East Street purchase hits snag
A request from Marathon Cheese Corp. to acquire a portion of East Street from Marathon City has proven controversial.
Village administrator Andy Kurtz told board members last week Wednesday that the cheese processing company indicated interest in buying the 60-foot street right of way between Third and Fourth Streets as part of a project to add parking space and production facilities.
Trustee Connie Ruplinger, however, said she opposed the sale.
“I’m not in favor of this going to Marathon Cheese,” she said. “The school junior varsity softball team uses that diamond and some of those girls can hit the ball over the fence. We need a buffer. I am not in favor of vacating the street. Once you give it up, you don’t get it back.”
The trustee said she didn’t feel comfortable having the village host T-ball games with a manufacturing company parking lot located adjacent to the program’s diamond.
Further, Ruplinger argued that if the village sold East Street to Marathon Cheese Corp. it would have a hard time saying no to Menzner Lumber and Supply Co. which has, in the past, asked to acquire part of Market Street.
Ruplinger’s objection received support from board member Dave Wallenfelsz, who agreed with the need for a buffer, but other board members argued that Kurtz should discuss the proposal further with Marathon Cheese Corp. representatives and seek a way for the street portion to get sold, even if it would mean moving the village Chestnut Street ball diamond to a different location in the village.
Keith Paul brought up the idea of possibly moving the Chestnut Street ball diamond to a different spot in the village and possibly selling both part of East Street and the diamond to Marathon Cheese Corp.
Administrator Kurtz said the village’s comprehensive plan did speak about possibly moving the village’s ball diamond to a new area, but he cautioned that doing so would prove expensive.
“That kind of project is significant,” he said.
Trustee Mark Ludwig, seeking a compromise, questioned whether the village could possibly sell Marathon Cheese Corp. half of the 60-foot right of way.
Village president Dave Bellanger noted the company had a stellar “track record” of development in the village.
Board members unanimously agreed to table action on the request.
In other village board business:
_ Administrator Kurtz reported the Marathon City police and fire departments were equipped with personal protection equipment to guard against COVID-19. The fire department, he said, recently received a donation of 20 reusable facemasks from a dental supply company. The village, he said, could receive further supplies from Marathon County Emergency Government.
_ Administrator Kurtz said the Marathon County Highway Department recently fixed a five-inch gap between the STH 107 bridge deck and abutment. The deck hole could have caused a motorcycle accident, he said.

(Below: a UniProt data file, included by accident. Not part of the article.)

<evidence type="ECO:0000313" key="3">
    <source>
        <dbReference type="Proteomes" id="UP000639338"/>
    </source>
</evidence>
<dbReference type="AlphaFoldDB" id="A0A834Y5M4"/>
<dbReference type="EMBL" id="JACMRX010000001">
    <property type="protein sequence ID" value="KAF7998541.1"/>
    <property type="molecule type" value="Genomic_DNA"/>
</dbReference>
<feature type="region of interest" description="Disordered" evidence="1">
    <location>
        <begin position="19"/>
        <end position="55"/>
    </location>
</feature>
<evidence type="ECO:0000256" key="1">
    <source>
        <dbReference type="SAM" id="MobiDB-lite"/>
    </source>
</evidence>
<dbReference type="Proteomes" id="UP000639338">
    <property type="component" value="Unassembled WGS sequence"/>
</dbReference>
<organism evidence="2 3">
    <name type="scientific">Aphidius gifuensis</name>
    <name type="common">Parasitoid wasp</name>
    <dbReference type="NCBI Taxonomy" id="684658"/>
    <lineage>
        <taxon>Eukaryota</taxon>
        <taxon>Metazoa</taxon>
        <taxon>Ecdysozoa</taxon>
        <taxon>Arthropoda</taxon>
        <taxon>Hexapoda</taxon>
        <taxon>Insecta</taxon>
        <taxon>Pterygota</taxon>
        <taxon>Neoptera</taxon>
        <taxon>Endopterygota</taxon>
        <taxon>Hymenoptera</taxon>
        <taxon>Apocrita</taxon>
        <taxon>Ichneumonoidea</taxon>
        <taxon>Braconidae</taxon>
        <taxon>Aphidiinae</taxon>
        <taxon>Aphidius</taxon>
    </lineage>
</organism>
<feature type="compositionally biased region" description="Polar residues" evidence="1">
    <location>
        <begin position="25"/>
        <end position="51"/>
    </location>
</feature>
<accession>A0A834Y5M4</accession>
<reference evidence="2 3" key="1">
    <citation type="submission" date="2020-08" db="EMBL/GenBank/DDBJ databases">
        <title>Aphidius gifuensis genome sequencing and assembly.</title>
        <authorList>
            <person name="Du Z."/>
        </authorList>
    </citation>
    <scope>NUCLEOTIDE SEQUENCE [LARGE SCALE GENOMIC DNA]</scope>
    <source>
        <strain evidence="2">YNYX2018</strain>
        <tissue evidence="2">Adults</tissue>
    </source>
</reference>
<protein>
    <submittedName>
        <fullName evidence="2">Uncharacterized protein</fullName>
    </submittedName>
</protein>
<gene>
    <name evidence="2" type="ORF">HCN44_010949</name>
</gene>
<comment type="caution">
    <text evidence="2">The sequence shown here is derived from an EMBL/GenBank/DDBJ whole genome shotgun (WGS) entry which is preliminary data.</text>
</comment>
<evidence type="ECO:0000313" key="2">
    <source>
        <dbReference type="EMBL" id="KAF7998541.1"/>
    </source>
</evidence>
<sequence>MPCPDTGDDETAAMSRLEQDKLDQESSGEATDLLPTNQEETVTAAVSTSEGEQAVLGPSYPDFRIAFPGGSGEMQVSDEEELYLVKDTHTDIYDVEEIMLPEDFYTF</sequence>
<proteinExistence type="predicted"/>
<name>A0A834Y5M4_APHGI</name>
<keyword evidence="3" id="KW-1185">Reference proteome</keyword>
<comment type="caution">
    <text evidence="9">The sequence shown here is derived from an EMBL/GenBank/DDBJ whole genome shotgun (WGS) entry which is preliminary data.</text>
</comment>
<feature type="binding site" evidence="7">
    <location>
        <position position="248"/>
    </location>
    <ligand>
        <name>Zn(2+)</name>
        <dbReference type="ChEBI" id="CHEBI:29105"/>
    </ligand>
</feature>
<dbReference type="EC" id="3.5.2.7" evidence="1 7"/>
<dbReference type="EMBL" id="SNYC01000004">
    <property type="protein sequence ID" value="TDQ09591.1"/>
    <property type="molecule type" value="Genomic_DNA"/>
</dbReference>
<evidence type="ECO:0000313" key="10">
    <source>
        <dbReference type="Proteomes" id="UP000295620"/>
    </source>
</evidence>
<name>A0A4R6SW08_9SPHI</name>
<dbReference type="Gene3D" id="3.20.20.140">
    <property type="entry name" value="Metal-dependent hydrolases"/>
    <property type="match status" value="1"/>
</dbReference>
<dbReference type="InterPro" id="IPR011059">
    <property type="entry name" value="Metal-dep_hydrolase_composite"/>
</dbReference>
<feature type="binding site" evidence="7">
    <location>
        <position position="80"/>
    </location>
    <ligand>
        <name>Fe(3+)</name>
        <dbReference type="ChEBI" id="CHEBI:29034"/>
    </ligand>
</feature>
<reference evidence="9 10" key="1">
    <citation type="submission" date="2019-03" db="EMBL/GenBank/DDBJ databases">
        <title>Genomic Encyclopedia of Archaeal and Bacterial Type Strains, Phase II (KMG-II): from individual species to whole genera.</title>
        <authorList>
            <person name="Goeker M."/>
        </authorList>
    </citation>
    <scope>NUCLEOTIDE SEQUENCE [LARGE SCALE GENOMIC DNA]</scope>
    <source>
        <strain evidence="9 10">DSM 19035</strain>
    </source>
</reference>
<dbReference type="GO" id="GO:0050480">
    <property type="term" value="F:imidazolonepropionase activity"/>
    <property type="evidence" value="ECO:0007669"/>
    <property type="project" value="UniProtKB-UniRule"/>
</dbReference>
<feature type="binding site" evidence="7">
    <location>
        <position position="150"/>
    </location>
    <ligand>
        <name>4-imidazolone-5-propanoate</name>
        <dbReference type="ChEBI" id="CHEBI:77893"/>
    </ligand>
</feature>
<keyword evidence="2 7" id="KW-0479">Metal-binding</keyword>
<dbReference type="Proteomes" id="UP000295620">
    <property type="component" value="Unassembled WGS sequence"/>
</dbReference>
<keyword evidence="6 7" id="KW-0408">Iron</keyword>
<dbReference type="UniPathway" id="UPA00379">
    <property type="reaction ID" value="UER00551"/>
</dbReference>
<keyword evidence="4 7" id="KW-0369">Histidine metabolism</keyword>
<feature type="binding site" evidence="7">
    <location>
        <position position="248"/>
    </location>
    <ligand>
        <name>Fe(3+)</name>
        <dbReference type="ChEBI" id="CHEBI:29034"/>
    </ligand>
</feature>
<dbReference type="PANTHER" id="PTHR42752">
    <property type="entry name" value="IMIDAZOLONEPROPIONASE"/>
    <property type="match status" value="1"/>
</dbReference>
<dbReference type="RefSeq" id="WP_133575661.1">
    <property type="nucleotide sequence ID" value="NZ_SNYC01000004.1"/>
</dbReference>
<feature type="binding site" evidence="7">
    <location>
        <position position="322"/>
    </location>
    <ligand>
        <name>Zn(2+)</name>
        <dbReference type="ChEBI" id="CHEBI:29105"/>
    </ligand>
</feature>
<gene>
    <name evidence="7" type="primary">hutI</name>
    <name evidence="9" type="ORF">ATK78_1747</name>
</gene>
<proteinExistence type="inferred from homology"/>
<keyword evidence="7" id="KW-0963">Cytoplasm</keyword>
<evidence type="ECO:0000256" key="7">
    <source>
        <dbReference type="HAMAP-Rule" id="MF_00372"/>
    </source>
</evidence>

_ Administrator Kurtz said a production stop at Ford Motor Co. due to the coronavirus will delay the delivery of a village one-ton truck.
_ Board members voted to restrict use of the village board room to village use only.
“I’m not in favor of the room being used except for village business,” said trustee Keith Paul. Other trustees agreed with Paul.
The passed motion answers the Marathon Scouts who asked to use the board room for their gatherings.
Paul suggested that the Marathon Scouts use Marathon Area Elementary School as their meeting location.
_ Boardmembersmadeplanstomeet jointly with the Marathon Utility Commission and plan how to get briefed by engineering firm Strand Associates and later hold a public hearing on a proposed $7.7 million AeroMod wastewater treatment plant project. Trustee Mark Ahrens said he wanted to be “in the same room” with Strand engineers to discuss the proposal. He said discussing the plan remotely didn’t work for him. “This is not spending $20,000 on a police squad,” he said. “This is $7 million.”
Board members were unsure about how to hold a public hearing on the proposal during the coronavirus outbreak. Trustee Paul suggested using the Marathon High School auditorium and spacing people out at least six feet apart. Trustee Kevin Sorenson offered use of his private shed for the hearing.
Administrator Kurtz said the DNR has asked the village to approve a facilities master plan by May 1, but that deadline was set before the COVID-19 outbreak.
The proposed sewer plant update will require a 72 percent increase in sewer rates, according to a Strand Associates presentation. Currently, a home that uses 3,070 gallons a month pays $34.81 for sewage treatment. With the proposed rate increase, the monthly change will increase to $59.87 a month. That charge is close to what similar sized communities pay per month at the same water usage, according to the engineering firm (New Glarus, $45.27; Deerfield, $56.67; and Rib Lake, $62.91).
_ Board members voted to approve donating $100 to the Marathon High School yearbook.